What’s the Right Way to Wash Produce?

Take the confusion out of cleaning fruits and veggies

Photo: Woman washing a green apple

Each year, about 48 million Americans get sick from contaminated foods, and dirty produce is a big culprit. But don’t let that stop you from getting your fill of nutritious fruits and veggies. There’s an easy fix: Wash your produce before use. Follow these simple tips.

Why do I need to wash produce?
Whether you buy your produce at the grocery store or farmer’s market, the Food and Drug Administration recommends washing it before use to help get rid of bacteria or pesticide residue. Fruits and vegetables may come into contact with bacteria where they grow, after they are harvested, during transport, or even at home as you are preparing them. Foods grown conventionally rather than organically may have residue from pesticides (read more below).

How do I do it?
First, wash your hands with warm, soapy water. Use cold tap water to wash fruits and veggies, but don’t use soap. You can also rinse foods in a white vinegar solution by mixing 1/2 cup of white vinegar in a large bowl of cold water. Use these tips for specific foods:

  • Broccoli, greens, potatoes, and foods with uneven surfaces: Soak in a bowl of cold water for 1 to 2 minutes. Rinse well.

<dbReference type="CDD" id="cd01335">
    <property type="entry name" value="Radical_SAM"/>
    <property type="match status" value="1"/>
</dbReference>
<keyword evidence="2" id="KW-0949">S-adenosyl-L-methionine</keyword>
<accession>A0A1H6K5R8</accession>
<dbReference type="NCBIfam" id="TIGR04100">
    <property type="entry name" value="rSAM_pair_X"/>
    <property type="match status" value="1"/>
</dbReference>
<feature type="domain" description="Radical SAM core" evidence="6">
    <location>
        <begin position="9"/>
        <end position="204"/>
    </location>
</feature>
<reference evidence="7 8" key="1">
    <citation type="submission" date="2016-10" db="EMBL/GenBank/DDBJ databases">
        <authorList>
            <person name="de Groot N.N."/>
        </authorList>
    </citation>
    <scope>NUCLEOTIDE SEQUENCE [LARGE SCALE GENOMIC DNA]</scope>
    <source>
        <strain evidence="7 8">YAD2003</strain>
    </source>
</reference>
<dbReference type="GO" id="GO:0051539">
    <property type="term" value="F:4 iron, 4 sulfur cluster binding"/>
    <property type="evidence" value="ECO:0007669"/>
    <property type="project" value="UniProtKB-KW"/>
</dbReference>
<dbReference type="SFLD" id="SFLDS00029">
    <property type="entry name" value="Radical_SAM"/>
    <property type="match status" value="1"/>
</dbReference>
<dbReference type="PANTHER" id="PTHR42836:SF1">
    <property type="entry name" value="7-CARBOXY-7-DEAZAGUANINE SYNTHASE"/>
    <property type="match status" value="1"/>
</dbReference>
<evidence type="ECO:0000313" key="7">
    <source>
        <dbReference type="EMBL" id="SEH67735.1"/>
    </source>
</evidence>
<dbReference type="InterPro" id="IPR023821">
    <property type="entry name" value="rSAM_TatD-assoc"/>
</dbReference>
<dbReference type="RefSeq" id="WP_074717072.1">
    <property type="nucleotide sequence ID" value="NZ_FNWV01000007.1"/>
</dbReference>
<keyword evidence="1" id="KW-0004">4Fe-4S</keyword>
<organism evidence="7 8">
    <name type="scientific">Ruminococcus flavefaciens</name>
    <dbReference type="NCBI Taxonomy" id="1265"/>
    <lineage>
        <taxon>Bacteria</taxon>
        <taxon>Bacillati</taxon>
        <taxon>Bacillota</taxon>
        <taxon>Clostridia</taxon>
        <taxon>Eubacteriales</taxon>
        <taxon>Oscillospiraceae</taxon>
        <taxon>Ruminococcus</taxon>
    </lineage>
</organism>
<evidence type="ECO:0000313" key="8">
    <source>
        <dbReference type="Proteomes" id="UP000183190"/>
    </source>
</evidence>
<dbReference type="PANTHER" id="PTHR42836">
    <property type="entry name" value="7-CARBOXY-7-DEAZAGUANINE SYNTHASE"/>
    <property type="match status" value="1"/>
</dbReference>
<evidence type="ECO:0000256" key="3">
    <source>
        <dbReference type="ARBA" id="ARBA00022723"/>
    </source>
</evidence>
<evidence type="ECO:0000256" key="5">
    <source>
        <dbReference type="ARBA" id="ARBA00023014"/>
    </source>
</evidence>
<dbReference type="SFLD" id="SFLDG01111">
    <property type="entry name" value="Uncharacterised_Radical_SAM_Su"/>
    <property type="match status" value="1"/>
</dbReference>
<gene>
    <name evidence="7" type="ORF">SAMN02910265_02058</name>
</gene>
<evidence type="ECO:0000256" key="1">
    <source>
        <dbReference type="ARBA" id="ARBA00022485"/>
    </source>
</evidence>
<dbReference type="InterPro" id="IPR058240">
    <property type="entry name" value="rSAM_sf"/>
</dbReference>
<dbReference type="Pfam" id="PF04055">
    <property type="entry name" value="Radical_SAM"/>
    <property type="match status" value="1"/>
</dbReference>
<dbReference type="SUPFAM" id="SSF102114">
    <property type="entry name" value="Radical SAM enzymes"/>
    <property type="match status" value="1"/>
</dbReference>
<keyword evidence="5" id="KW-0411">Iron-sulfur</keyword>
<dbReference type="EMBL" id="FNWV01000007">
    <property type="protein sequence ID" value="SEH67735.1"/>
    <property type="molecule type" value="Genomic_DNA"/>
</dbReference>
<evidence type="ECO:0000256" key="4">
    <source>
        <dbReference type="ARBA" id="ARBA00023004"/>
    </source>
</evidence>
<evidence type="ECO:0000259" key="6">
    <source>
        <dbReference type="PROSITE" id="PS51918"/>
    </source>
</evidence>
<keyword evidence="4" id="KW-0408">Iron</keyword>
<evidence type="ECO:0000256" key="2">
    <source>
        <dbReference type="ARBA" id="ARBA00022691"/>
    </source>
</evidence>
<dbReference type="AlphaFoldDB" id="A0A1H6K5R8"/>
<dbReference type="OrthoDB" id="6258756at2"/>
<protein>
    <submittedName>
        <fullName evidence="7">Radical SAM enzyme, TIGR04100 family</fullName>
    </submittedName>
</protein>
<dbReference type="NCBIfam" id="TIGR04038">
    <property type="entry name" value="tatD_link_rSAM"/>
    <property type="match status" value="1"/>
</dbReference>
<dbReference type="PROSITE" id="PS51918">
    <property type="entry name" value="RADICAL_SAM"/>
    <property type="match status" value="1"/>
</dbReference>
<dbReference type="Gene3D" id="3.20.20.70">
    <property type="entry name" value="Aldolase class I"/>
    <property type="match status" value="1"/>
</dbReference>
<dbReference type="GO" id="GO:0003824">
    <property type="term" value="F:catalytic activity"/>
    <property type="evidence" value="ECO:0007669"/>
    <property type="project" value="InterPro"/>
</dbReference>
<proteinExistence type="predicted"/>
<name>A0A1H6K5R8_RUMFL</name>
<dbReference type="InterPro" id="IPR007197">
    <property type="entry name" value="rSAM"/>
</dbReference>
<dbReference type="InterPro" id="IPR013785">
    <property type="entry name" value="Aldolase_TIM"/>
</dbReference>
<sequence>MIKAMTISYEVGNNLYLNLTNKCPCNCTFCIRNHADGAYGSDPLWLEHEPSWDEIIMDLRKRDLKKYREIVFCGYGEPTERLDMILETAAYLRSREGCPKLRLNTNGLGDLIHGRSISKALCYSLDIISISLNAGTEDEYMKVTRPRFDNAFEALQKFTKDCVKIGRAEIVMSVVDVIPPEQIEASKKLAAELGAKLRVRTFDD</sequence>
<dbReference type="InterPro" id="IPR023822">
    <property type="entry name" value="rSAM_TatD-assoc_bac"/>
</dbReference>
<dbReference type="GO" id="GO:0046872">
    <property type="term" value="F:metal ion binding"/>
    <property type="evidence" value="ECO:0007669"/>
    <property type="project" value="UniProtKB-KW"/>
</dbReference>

• Cucumbers, melons, and foods with thick skins: Scrub lightly with a produce brush. Rinse.
  • Berries and foods with thin skins: Place berries in a colander. Strawberries can be rinsed in a colander under tap water, but other berries are best rinsed by placing a colander in a bowl of cold water.
  • Mushrooms: Wipe with a damp paper towel. Mushrooms will absorb water if soaked.

After washing, drying can help remove additional bacteria or pesticide residue, and can keep produce from getting mushy. Pat dry with a clean paper towel. For greens or berries, use a salad spinner.

Should I worry about pesticides?
The health benefits of a diet rich in fruits and vegetables outweigh the risk of pesticides. But if you’re concerned, you may want to consider buying organic options for foods that are often high in pesticides. The Environmental Working Group puts out a “Dirty Dozen” list of these foods each year. The good news is that there are plenty of delicious, healthy options that are often low in pesticides, known as the “Clean 15.” Whether you buy organic or conventional, be sure to wash your produce.